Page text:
He developed his original design, “the action office,” in the 1960s while working at MillerKnoll, then known as Herman Miller. Propst, who disliked cubicles, was an early proponent of invoking urban planning concepts, such as neighborhoods, in office designs.

Because flexibility made construction more expensive and cheaper, fixed versions became the norm, and the result was divided, isolated and unpleasant work areas. Before long, critics began mocking the tall cubicles, usually covered in fabric. Over time, the six-foot-high walls gave way to lower dividers until the office once again contained large open work spaces, replete with benches and sofas.

The increased focus on collaboration in the 1990s and early 2000s led office designers to move away from cubicles, but there was a secondary push for the open floor plan: cost. In high-rent cities like New York or London, “placing everyone in a cubicle or office was too much, so the open floor plan became very popular,” Held said.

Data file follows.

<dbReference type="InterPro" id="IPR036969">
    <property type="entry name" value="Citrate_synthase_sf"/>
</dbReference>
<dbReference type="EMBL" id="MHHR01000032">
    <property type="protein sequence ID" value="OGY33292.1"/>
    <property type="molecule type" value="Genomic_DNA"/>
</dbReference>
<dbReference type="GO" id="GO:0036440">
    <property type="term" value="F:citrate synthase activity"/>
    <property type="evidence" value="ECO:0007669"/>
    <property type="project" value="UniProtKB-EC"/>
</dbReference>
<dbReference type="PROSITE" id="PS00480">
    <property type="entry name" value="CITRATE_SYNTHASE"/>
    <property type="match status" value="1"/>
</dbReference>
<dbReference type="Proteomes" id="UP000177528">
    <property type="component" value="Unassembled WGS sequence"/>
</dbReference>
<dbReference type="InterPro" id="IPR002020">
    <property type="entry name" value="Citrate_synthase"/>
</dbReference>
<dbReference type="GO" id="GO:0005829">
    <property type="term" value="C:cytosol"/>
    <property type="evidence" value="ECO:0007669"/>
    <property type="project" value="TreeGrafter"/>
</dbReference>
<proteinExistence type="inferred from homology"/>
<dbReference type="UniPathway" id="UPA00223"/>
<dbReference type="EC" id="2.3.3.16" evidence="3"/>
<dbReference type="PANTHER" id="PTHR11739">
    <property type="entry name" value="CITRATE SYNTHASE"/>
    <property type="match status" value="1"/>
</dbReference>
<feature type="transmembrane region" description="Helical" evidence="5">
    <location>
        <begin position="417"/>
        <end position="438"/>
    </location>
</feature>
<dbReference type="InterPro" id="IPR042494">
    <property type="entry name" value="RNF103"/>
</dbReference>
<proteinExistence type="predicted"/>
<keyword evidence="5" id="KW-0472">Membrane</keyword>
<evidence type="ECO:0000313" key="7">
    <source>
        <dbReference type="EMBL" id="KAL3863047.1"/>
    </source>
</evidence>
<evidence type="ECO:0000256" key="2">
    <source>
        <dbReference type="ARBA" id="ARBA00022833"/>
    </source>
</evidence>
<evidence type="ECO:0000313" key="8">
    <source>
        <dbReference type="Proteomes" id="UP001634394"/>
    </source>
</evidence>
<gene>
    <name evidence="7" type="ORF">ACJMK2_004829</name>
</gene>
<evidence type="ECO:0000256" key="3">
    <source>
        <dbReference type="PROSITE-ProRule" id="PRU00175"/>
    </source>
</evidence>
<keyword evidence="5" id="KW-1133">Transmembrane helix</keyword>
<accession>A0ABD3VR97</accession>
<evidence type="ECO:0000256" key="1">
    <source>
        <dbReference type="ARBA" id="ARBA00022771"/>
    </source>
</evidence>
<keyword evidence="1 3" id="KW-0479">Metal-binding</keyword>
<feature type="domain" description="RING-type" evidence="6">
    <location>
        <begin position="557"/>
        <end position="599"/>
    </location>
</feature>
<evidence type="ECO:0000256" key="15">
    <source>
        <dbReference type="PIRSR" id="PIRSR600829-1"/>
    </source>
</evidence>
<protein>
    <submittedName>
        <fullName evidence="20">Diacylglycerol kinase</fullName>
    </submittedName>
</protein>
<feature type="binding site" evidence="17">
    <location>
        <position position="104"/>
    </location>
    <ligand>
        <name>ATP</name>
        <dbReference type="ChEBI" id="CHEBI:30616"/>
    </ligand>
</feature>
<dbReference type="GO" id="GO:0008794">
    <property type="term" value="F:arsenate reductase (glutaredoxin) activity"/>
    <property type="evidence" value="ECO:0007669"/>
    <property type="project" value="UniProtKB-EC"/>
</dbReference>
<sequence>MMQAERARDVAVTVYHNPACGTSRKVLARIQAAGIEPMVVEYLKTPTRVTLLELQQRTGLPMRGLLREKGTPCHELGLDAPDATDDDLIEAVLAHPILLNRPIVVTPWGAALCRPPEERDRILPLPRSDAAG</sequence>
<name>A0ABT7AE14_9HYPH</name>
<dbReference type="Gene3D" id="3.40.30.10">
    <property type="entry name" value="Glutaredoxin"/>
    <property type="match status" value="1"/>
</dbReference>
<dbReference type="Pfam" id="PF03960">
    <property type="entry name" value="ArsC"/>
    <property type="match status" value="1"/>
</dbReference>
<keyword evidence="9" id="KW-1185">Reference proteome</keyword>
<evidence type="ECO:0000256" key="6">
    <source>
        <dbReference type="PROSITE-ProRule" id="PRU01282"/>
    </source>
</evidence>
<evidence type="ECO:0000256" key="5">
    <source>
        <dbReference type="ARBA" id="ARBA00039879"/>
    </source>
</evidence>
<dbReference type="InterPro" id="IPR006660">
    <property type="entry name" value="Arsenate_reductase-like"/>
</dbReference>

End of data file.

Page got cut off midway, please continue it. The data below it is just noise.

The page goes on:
After long periods of working from home during the pandemic, manufacturers are recognizing the influence of residential design on office furniture. Some employees are taking it a step further by importing home decor into their workspaces. Cubicle dwellers often post photos on sites like Pinterest and Instagram.

Lucas Mundt, a logistics analyst at Simple Modern in Oklahoma City, had already helped his coworkers hang photos, but he wanted to transform his cubicle into a faux log cabin. After obtaining permission, he went to work during a weekend, when the office was empty. “I wanted to do it big and over the top,” he said.

He added laminate wood flooring and covered the walls with a wood-like contact paper. He attached a picture of a window and, although he doesn't hunt, added two stuffed animals meant to replicate those often found in hunting lodges. The chandelier and heater, which looks like a wood stove, are voice-activated.

The transformation was a success in the office. The company's CEO, Mike Beckham, was such a fan that he posted photos on social media and gave everyone in the office an allowance of $250 (about the amount Mundt estimated he spent) to redecorate their cubicles.

Mundt acknowledged that his renovation went beyond the norm. “If I'm going to spend 40 to 50 hours a week there, I wanted it to be comfortable and relaxing,” he said. “And I feel at home in the mountains.”